NEW YORK – The Brexit vote was a triple protest: against surging immigration, City of London bankers, and European Union institutions, in that order. It will have major consequences. Donald Trump’s campaign for the US presidency will receive a huge boost, as will other anti-immigrant populist politicians. Moreover, leaving the EU will wound the British economy, and could well push Scotland to leave the United Kingdom – to say nothing of Brexit’s ramifications for the future of European integration.
Brexit is thus a watershed event that signals the need for a new kind of globalization, one that could be far superior to the status quo that was rejected at the British polls.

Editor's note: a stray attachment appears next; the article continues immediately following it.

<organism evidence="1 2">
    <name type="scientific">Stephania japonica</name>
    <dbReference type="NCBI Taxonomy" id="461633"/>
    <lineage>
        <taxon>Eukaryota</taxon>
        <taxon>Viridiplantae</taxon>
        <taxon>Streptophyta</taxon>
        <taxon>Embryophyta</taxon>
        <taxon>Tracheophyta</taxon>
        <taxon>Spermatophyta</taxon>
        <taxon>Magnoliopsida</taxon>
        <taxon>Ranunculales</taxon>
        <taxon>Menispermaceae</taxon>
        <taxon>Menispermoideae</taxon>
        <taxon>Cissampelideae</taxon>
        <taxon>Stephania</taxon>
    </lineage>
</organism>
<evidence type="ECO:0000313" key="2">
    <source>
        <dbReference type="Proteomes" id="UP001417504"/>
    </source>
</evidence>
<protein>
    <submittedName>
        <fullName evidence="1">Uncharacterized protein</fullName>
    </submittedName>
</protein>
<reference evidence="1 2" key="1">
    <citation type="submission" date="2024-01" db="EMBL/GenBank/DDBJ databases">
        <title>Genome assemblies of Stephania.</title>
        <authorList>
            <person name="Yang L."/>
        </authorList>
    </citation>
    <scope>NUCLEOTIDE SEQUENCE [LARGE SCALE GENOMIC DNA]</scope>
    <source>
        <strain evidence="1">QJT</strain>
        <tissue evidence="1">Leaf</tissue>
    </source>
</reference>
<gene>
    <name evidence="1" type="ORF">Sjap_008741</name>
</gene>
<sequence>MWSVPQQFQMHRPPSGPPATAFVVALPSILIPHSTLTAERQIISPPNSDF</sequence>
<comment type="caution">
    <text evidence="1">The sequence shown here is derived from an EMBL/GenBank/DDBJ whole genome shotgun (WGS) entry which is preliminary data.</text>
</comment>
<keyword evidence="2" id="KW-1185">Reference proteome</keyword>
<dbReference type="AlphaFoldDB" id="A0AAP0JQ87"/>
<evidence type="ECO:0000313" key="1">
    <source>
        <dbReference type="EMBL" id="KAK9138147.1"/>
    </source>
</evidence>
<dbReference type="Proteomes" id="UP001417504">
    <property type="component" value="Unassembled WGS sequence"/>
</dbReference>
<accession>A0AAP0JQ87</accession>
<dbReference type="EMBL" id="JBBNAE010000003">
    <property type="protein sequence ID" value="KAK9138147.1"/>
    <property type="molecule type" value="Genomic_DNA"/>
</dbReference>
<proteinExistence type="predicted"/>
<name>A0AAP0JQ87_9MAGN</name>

At its core, Brexit reflects a pervasive phenomenon in the high-income world: rising support for populist parties campaigning for a clampdown on immigration. Roughly half the population in Europe and the United States, generally working-class voters, believes that immigration is out of control, posing a threat to public order and cultural norms.
In the middle of the Brexit campaign in May, it was reported that the UK had net immigration of 333,000 persons in 2015, more than triple the government’s previously announced target of 100,000. That news came on top of the Syrian refugee crisis, terrorist attacks by Syrian migrants and disaffected children of earlier immigrants, and highly publicized reports of assaults on women and girls by migrants in Germany and elsewhere.